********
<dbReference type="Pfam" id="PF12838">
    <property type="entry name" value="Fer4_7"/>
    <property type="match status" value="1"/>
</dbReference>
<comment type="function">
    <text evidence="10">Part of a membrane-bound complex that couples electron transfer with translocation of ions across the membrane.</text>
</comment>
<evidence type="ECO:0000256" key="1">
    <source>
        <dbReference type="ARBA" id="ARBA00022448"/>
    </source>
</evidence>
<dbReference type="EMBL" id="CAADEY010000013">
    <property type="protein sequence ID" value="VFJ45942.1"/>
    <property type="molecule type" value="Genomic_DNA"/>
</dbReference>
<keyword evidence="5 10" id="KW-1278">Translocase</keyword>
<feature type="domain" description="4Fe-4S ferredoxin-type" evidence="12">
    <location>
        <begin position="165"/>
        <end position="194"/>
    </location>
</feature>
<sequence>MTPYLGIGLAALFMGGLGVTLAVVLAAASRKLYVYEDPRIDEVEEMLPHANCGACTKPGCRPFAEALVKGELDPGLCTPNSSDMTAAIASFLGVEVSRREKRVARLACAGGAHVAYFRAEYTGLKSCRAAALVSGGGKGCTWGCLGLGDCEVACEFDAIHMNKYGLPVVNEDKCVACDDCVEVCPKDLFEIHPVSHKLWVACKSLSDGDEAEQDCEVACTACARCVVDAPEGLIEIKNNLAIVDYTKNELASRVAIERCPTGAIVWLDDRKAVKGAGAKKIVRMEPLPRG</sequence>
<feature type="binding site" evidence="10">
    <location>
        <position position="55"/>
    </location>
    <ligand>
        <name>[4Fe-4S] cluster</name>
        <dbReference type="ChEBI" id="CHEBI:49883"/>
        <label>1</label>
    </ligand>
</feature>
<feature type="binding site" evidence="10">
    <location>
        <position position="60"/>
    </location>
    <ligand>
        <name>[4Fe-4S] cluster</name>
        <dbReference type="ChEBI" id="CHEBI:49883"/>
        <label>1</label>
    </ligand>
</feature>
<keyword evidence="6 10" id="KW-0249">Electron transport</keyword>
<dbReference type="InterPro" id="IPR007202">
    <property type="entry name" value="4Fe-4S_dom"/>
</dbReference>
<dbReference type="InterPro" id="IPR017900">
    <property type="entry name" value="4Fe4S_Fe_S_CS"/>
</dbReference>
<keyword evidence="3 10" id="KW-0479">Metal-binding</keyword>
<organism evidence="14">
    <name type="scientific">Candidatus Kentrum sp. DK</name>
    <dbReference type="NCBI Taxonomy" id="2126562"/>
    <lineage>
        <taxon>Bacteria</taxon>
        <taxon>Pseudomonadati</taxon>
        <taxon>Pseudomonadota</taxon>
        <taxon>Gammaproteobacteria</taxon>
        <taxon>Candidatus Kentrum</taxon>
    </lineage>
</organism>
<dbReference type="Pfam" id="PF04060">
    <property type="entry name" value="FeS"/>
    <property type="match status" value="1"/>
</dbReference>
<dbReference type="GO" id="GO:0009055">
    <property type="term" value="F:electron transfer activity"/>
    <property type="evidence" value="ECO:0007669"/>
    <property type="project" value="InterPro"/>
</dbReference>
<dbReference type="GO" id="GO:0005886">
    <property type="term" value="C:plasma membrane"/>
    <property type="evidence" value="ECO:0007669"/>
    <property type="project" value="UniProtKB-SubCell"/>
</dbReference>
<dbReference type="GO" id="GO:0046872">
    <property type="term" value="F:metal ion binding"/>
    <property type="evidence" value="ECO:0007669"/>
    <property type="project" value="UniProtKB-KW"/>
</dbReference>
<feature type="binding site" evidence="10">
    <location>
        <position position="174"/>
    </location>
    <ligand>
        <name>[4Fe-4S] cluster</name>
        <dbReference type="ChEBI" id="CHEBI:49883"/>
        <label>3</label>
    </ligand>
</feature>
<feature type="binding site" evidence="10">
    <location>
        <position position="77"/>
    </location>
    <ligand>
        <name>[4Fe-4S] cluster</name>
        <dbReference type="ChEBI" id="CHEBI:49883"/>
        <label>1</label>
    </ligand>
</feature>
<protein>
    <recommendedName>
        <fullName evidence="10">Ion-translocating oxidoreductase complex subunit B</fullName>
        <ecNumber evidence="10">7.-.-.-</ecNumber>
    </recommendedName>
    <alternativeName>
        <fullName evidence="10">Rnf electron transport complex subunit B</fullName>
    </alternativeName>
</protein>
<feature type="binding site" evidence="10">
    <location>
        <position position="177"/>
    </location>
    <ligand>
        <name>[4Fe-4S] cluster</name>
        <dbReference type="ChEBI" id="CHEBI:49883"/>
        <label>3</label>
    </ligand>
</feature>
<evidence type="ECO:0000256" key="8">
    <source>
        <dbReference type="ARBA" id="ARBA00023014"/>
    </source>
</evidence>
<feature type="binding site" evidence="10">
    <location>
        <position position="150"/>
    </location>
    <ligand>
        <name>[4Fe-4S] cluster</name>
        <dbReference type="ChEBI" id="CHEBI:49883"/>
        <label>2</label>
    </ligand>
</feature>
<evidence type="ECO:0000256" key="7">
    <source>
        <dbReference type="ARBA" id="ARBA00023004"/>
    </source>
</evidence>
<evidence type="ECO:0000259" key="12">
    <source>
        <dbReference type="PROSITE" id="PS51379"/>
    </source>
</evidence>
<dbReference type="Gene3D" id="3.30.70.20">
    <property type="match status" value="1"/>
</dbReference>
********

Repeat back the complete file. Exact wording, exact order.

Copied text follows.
<dbReference type="Pfam" id="PF12838">
    <property type="entry name" value="Fer4_7"/>
    <property type="match status" value="1"/>
</dbReference>
<comment type="function">
    <text evidence="10">Part of a membrane-bound complex that couples electron transfer with translocation of ions across the membrane.</text>
</comment>
<evidence type="ECO:0000256" key="1">
    <source>
        <dbReference type="ARBA" id="ARBA00022448"/>
    </source>
</evidence>
<dbReference type="EMBL" id="CAADEY010000013">
    <property type="protein sequence ID" value="VFJ45942.1"/>
    <property type="molecule type" value="Genomic_DNA"/>
</dbReference>
<keyword evidence="5 10" id="KW-1278">Translocase</keyword>
<feature type="domain" description="4Fe-4S ferredoxin-type" evidence="12">
    <location>
        <begin position="165"/>
        <end position="194"/>
    </location>
</feature>
<sequence>MTPYLGIGLAALFMGGLGVTLAVVLAAASRKLYVYEDPRIDEVEEMLPHANCGACTKPGCRPFAEALVKGELDPGLCTPNSSDMTAAIASFLGVEVSRREKRVARLACAGGAHVAYFRAEYTGLKSCRAAALVSGGGKGCTWGCLGLGDCEVACEFDAIHMNKYGLPVVNEDKCVACDDCVEVCPKDLFEIHPVSHKLWVACKSLSDGDEAEQDCEVACTACARCVVDAPEGLIEIKNNLAIVDYTKNELASRVAIERCPTGAIVWLDDRKAVKGAGAKKIVRMEPLPRG</sequence>
<feature type="binding site" evidence="10">
    <location>
        <position position="55"/>
    </location>
    <ligand>
        <name>[4Fe-4S] cluster</name>
        <dbReference type="ChEBI" id="CHEBI:49883"/>
        <label>1</label>
    </ligand>
</feature>
<feature type="binding site" evidence="10">
    <location>
        <position position="60"/>
    </location>
    <ligand>
        <name>[4Fe-4S] cluster</name>
        <dbReference type="ChEBI" id="CHEBI:49883"/>
        <label>1</label>
    </ligand>
</feature>
<keyword evidence="6 10" id="KW-0249">Electron transport</keyword>
<dbReference type="InterPro" id="IPR007202">
    <property type="entry name" value="4Fe-4S_dom"/>
</dbReference>
<dbReference type="InterPro" id="IPR017900">
    <property type="entry name" value="4Fe4S_Fe_S_CS"/>
</dbReference>
<keyword evidence="3 10" id="KW-0479">Metal-binding</keyword>
<organism evidence="14">
    <name type="scientific">Candidatus Kentrum sp. DK</name>
    <dbReference type="NCBI Taxonomy" id="2126562"/>
    <lineage>
        <taxon>Bacteria</taxon>
        <taxon>Pseudomonadati</taxon>
        <taxon>Pseudomonadota</taxon>
        <taxon>Gammaproteobacteria</taxon>
        <taxon>Candidatus Kentrum</taxon>
    </lineage>
</organism>
<dbReference type="Pfam" id="PF04060">
    <property type="entry name" value="FeS"/>
    <property type="match status" value="1"/>
</dbReference>
<dbReference type="GO" id="GO:0009055">
    <property type="term" value="F:electron transfer activity"/>
    <property type="evidence" value="ECO:0007669"/>
    <property type="project" value="InterPro"/>
</dbReference>
<dbReference type="GO" id="GO:0005886">
    <property type="term" value="C:plasma membrane"/>
    <property type="evidence" value="ECO:0007669"/>
    <property type="project" value="UniProtKB-SubCell"/>
</dbReference>
<dbReference type="GO" id="GO:0046872">
    <property type="term" value="F:metal ion binding"/>
    <property type="evidence" value="ECO:0007669"/>
    <property type="project" value="UniProtKB-KW"/>
</dbReference>
<feature type="binding site" evidence="10">
    <location>
        <position position="174"/>
    </location>
    <ligand>
        <name>[4Fe-4S] cluster</name>
        <dbReference type="ChEBI" id="CHEBI:49883"/>
        <label>3</label>
    </ligand>
</feature>
<feature type="binding site" evidence="10">
    <location>
        <position position="77"/>
    </location>
    <ligand>
        <name>[4Fe-4S] cluster</name>
        <dbReference type="ChEBI" id="CHEBI:49883"/>
        <label>1</label>
    </ligand>
</feature>
<protein>
    <recommendedName>
        <fullName evidence="10">Ion-translocating oxidoreductase complex subunit B</fullName>
        <ecNumber evidence="10">7.-.-.-</ecNumber>
    </recommendedName>
    <alternativeName>
        <fullName evidence="10">Rnf electron transport complex subunit B</fullName>
    </alternativeName>
</protein>
<feature type="binding site" evidence="10">
    <location>
        <position position="177"/>
    </location>
    <ligand>
        <name>[4Fe-4S] cluster</name>
        <dbReference type="ChEBI" id="CHEBI:49883"/>
        <label>3</label>
    </ligand>
</feature>
<evidence type="ECO:0000256" key="8">
    <source>
        <dbReference type="ARBA" id="ARBA00023014"/>
    </source>
</evidence>
<feature type="binding site" evidence="10">
    <location>
        <position position="150"/>
    </location>
    <ligand>
        <name>[4Fe-4S] cluster</name>
        <dbReference type="ChEBI" id="CHEBI:49883"/>
        <label>2</label>
    </ligand>
</feature>
<evidence type="ECO:0000256" key="7">
    <source>
        <dbReference type="ARBA" id="ARBA00023004"/>
    </source>
</evidence>
<evidence type="ECO:0000259" key="12">
    <source>
        <dbReference type="PROSITE" id="PS51379"/>
    </source>
</evidence>
<dbReference type="Gene3D" id="3.30.70.20">
    <property type="match status" value="1"/>
</dbReference>